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"Positive thinking and self-affirmation and all of that positive energy--that's what it amounted to. I don't know about weight loss or weight maintenance, but I did find a more positive outlook and peace. It would take the stress right out of you. I know that stress causes a lot of health problems. From that standpoint alone it's beneficial."

"It was really clear that after the class everyone felt energized. When everybody walks in they are rushing from work and then when they leave, they are like on a cloud floating out the door."

"There were so many other empowering and unique attributes of Qigong that [weight loss] really seemed like it went off the scope of things to consider, and yet I could very easily see the connection."

Here again, patients reported whole-person benefits that were not captured by the conventional biomedical outcome markers.    Here is where I would like us to move -- in the direction of well-being and whole-person health instead of rationed illness care.   While we will always need illness care, to the extent that we can promote whole --person health, we will need less of it.   Illness care is always more expensive than whole-person health and wellness promotion.   But how do we build this into our thinking about health care financing and how do we pay for it?   It is commonly recognized that 80% of the costs for health care in a person's life are spent during their last year.   Perhaps we need to ration that?   Perhaps people could live longer and more healthy if we invest in whole-person care and wellness over last-ditch illness care for that last year?   Making these choices will be hard!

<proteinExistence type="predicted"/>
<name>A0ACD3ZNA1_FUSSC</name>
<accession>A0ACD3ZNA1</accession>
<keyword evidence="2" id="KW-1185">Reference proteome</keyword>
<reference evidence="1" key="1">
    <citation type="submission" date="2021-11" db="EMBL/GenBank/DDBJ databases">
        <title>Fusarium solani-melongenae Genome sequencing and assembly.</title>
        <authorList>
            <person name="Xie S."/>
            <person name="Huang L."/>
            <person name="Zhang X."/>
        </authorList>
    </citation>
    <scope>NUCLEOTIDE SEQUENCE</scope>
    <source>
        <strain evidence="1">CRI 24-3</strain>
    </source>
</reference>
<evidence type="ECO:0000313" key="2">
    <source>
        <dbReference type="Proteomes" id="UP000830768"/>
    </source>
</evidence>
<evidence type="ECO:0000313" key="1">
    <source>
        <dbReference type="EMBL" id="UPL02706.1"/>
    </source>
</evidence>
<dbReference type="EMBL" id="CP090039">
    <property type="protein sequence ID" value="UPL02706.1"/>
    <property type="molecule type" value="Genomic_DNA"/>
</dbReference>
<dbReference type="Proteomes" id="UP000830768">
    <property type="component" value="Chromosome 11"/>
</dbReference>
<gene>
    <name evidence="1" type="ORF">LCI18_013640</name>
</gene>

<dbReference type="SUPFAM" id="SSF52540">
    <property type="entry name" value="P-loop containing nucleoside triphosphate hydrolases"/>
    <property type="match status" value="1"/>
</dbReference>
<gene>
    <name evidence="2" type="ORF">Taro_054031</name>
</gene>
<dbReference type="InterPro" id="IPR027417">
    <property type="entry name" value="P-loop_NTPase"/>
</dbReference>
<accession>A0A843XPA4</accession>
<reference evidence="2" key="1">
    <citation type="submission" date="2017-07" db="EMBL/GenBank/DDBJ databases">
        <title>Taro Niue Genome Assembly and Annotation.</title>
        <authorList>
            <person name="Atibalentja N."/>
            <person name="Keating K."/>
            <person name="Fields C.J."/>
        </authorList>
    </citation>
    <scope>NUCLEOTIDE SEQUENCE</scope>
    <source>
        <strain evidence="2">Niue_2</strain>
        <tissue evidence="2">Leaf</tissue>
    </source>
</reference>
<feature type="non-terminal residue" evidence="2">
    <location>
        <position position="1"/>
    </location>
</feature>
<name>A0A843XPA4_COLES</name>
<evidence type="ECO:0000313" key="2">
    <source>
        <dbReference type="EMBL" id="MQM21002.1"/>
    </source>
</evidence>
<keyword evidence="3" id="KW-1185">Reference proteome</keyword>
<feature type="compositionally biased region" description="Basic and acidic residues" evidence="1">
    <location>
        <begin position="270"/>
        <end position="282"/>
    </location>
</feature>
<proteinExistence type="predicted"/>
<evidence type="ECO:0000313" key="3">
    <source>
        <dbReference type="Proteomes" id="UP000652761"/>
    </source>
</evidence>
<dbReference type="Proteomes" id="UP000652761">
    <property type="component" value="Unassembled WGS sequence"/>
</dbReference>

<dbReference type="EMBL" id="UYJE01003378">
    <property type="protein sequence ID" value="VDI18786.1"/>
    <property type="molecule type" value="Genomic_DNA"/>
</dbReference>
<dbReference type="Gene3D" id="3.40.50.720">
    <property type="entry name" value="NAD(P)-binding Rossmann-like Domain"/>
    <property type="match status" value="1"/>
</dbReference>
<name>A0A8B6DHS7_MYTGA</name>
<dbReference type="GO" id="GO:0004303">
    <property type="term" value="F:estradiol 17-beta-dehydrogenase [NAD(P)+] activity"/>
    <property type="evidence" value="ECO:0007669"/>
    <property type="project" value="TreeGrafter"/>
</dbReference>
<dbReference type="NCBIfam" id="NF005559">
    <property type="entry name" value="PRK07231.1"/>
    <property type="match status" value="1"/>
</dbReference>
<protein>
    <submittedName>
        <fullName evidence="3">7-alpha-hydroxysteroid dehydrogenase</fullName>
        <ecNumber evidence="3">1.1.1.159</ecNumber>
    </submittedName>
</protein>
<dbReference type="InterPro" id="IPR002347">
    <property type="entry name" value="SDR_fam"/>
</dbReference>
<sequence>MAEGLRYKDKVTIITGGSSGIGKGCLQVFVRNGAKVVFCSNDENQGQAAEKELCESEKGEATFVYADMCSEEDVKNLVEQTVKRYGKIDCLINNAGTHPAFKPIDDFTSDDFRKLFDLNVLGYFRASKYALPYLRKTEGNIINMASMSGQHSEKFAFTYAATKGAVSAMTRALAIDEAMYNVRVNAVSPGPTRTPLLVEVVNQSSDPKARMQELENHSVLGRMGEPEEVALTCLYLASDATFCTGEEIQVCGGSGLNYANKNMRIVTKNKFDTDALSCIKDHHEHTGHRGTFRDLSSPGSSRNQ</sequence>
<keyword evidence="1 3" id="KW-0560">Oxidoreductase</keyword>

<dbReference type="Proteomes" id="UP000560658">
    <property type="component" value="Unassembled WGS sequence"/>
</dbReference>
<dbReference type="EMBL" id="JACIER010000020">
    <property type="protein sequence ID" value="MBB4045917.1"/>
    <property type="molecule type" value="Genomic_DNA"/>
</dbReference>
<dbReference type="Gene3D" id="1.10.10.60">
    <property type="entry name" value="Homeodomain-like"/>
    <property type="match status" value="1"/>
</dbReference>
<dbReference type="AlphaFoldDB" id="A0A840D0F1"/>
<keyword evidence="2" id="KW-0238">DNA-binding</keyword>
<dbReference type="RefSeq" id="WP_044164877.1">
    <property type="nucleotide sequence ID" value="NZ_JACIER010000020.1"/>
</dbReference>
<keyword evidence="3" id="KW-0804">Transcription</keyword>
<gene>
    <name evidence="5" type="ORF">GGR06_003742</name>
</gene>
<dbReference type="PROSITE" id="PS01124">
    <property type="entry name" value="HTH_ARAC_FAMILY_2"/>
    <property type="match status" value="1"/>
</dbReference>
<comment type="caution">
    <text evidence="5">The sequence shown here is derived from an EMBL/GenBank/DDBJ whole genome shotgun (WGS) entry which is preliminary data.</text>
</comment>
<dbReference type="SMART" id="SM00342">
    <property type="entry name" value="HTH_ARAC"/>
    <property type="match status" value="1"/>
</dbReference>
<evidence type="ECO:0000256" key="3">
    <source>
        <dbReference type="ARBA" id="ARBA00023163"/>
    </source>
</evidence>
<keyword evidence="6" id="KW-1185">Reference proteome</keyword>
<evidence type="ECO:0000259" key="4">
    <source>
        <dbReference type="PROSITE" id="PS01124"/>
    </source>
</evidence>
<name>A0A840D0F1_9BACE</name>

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Lewis Mehl-Madrona graduated from Stanford University School of Medicine and completed residencies in family medicine and in psychiatry at the University of Vermont. He is the author of Coyote Medicine, Coyote Healing, Coyote Wisdom, and (more...)
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